Forgotten lessons & heroes of ‘India’s greatest victory’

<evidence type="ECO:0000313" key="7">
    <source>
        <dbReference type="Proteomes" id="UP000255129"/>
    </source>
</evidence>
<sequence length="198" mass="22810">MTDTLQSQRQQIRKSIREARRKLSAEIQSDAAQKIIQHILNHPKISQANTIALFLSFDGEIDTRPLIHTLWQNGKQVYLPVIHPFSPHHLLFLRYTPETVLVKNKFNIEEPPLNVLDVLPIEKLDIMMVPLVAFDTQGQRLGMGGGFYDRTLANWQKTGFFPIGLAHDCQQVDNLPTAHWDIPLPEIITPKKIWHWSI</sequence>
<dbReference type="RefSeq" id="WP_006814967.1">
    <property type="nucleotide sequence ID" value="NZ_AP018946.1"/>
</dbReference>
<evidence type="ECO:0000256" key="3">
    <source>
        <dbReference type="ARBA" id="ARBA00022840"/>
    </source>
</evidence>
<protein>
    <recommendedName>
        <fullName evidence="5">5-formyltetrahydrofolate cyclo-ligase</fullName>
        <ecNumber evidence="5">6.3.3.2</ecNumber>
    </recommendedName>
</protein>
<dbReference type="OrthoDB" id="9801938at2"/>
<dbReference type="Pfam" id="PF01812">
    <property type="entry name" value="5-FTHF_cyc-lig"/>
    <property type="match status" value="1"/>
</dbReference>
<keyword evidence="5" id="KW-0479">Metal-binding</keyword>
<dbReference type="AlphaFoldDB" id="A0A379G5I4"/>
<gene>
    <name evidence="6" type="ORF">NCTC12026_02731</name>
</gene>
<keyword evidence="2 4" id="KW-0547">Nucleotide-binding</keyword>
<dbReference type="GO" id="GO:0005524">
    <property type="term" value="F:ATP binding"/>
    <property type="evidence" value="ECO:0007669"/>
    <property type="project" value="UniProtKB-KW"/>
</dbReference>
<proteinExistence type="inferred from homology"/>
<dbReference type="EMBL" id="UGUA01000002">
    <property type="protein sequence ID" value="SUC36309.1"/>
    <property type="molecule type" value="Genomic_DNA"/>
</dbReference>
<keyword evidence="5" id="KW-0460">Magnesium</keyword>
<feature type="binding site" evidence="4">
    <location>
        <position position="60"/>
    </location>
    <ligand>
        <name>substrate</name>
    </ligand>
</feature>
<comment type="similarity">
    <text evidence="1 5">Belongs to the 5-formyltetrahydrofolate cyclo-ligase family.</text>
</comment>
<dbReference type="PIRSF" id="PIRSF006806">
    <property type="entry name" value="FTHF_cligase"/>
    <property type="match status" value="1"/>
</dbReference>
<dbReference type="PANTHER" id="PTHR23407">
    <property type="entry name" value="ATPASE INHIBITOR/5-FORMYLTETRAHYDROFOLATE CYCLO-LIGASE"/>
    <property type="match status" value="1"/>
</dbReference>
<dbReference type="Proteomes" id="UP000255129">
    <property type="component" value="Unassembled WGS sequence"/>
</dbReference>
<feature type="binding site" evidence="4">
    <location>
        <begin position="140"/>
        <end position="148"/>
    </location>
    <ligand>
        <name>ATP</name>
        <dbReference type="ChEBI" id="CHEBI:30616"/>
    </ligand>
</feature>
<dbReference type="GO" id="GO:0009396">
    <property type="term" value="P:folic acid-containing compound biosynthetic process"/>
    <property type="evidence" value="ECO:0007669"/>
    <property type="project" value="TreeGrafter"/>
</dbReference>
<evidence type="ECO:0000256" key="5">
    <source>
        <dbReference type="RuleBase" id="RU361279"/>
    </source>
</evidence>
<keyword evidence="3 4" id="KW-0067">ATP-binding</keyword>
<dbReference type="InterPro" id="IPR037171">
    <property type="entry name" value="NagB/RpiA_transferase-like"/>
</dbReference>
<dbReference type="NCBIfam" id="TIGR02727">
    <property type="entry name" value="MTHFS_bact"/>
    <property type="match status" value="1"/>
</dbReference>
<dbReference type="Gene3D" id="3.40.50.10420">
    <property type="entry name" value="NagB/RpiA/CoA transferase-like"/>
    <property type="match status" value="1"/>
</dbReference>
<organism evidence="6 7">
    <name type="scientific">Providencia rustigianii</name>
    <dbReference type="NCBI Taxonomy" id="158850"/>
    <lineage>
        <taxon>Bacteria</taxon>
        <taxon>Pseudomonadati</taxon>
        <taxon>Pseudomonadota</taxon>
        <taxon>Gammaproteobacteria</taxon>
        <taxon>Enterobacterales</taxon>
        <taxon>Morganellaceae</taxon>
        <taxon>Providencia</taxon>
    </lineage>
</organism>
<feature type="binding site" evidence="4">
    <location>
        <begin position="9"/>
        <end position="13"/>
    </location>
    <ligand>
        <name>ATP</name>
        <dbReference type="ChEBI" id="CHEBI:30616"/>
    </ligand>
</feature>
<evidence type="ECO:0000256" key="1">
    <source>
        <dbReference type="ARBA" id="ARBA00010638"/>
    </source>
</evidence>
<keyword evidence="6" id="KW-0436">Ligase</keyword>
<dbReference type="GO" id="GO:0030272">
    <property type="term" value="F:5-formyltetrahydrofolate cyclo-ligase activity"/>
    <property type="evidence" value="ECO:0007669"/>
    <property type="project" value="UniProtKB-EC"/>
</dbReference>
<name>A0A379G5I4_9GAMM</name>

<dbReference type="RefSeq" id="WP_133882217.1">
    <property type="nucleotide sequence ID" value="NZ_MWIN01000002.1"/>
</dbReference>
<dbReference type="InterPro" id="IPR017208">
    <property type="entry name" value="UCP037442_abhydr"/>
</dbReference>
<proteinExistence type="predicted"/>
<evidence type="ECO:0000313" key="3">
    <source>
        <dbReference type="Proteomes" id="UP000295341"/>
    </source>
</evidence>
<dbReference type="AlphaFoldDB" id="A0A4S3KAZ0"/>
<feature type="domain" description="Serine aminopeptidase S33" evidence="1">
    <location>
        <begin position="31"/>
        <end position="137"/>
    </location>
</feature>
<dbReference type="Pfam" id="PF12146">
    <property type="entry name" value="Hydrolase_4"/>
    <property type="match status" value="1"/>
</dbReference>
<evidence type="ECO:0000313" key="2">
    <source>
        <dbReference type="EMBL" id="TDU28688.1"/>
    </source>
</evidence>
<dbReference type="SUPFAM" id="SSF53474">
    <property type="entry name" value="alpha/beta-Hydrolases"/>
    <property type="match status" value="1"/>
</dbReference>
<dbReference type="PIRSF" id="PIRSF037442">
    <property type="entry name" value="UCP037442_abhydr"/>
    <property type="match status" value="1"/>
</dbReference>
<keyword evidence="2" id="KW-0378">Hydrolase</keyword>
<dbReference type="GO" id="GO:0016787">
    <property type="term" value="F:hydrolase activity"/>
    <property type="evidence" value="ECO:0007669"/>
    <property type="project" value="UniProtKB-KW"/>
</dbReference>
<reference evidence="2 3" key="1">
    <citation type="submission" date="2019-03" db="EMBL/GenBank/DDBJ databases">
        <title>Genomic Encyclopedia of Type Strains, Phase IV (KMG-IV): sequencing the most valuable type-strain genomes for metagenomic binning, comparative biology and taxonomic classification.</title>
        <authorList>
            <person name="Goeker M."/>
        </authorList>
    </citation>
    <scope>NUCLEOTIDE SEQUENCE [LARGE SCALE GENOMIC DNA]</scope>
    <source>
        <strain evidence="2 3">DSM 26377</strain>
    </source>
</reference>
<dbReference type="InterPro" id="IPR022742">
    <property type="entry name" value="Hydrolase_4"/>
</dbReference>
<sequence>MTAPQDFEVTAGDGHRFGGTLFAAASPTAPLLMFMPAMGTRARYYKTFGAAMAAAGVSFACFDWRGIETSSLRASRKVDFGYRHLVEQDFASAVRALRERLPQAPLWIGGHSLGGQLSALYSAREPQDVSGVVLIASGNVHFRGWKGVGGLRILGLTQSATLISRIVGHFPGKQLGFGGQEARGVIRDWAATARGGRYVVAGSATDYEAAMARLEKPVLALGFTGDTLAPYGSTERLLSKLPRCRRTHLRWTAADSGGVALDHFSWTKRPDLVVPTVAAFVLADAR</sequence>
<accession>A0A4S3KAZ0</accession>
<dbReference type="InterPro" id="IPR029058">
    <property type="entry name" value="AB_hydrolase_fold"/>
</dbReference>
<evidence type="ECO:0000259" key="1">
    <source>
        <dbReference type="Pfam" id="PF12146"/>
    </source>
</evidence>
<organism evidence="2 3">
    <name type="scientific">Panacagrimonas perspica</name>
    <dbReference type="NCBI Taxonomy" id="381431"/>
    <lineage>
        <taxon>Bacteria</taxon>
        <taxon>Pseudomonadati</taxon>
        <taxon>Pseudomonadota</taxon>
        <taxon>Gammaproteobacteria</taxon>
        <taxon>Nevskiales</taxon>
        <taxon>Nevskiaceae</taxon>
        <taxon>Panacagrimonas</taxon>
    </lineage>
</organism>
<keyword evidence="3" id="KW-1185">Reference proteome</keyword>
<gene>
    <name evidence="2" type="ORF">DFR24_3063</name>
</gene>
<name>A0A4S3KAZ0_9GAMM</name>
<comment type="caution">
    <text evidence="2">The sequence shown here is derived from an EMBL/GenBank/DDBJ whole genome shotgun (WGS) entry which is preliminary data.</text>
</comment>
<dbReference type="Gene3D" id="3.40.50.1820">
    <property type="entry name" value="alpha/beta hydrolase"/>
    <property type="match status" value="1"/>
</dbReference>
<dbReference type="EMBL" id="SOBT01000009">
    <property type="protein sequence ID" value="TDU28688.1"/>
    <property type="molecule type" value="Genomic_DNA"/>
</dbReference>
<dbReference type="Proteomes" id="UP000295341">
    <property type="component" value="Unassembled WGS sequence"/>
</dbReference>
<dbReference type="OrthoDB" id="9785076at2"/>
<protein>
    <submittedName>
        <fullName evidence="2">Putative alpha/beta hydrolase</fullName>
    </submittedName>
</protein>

After being subjected to foreign conquests and humiliation for 1000 years, India tasted its first military victory, that too against Pakistan in 1971, negating its two-nation theory and claim that the defence of its eastern wing lay in the west. The liberation of East Pakistan was truly the first synergized politico-military diplomatic campaign coupled with excellent stage-management facilitated by the local Mukti Bahini.  There were other historic firsts: first integrated tri-service campaign; first heliborne capture of Sylhet and heli-lift across Meghna river; first paradrop at Tangail; first amphibious assault near Cox's Bazaar; first naval blockade; first deception and psywar that converted a ceasefire into abject surrender masterminded by Gen Sam Manekshaw.  The 13-day lightening campaign was catalyzed by the strategic, political and legal cover provided by the treaty of friendship and cooperation signed with the USSR four months before the war. India fought its last and shortest conventional war, correcting the geo-strategic incongruity of a Pakistan separated from its eastern wing by 1000 miles of India.  Maj Gen Nazir Husain Shah, GOC 16 Pakistan infantry division at Bogra, told me after the surrender that India won because it had a 'just cause' and Pakistan lost since 'humne khuda ka khauf nahin kiya' (we did not fear God). The Pakistan military had alienated the Bengalis with a brutal crackdown for which some of their local conspirators are being currently tried by an international tribunal for war crimes. Gen Shah also forecast, not entirely inaccurately, that Bangladesh would be a 'disturbed desh'. His officers, invited for lunch, wrote in the Officers' Mess Visitors' Book: "One day we will take revenge for 1971 and the creation of Mukti Bahini." Last week, JuD's firebrand Hafeez Saeed urged the Pakistan Army to avenge Bangladesh.  The Kashmir insurgency and Kargil were Pakistani reprisals for its dismemberment. With strategic locations in Kashmir, 5000 sq km of territory in the west and 93,000 prisoners of war in our hand, India failed to convert the military victory into a full and final settlement of Kashmir. Due to lack of strategic foresight, India not only squandered a rare opportunity in Shimla but also missed out on securing guarantees from Bangladesh.  The war of liberation was a classic operation, the fastest advance since the North Africa campaign in World War II. The grand strategy entailed fighting a defensive war in the west while seeking a decision in the east. The Soviet Union ensured that neither China nor the US intervened and vetoed several UN resolutions calling for ceasefire, enabling the Indian military and Mukti Bahini to force the surrender.  The drivers of the successful outcome were mastery of the skies, naval blockade, critical intelligence and local support of Mukti Bahini and the decisive tactics of bypassing fortress defences that facilitated the race to Dhaka. In 1971, there was no National Security Council, National Security Advisor, Chief of Defence Staff or actionable strategic intelligence. Yet, excellent civil-military relations and impeccable planning and stage management scripted victory. The military was reasonably well-equipped after the 1962 debacle in the high Himalayas.  Forty years on, despite the creation of NSC and NSA, there is little value addition to intelligence, defence and deterrence. We have lost our operational edge against Pakistan now that its military assets are not divided. Without a CDS and for reasons that have made the military completely subservient to the political and civilian class, civil- military relations are at a new low; and triservice jointness exists only in name.  Military modernization is pathetically slow and operational infrastructure-creation on the border moving at a crawl. Defence minister AK Antony, who puts probity above defence acquisitions, has admitted that modernization is lagging behind. Key steps recommended by the Defence Planning Staff in 1988 are being addressed in 2011. Similarly, major recommendations of the Group of Ministers report after Kargil are hanging fire. The Naresh Chandra Task Force established this year to streamline decision-making in national security is in reality meant to quash queries on the GoM report.  None of the geo-strategic advantages India created in 1971 are easily replicable. The luxury of stage-management and long planning is unavailable. The next conventional war, whenever and if ever, will be at short notice. We are in the era of low intensity conflict and terrorism. With the spirit of 1971 gone, strategic restraint has become the alibi for military unpreparedness.  Bullying by China can be parried only by deterrence and a credible strategic capability. China is much ahead of India on the military scale. PM Manmohan Singh telling Parliament that China will not attack India is no substitute for operational readiness. Worse, with successive governments allowing the victory spirit to sap, it seems that it is mainly the Army that celebrates Vijay Diwas, instead of the country. Finally, before the country honours Dhyan Chand and Sachin Tendulkar, let us not forget Manekshaw, the architect of India's greatest victory.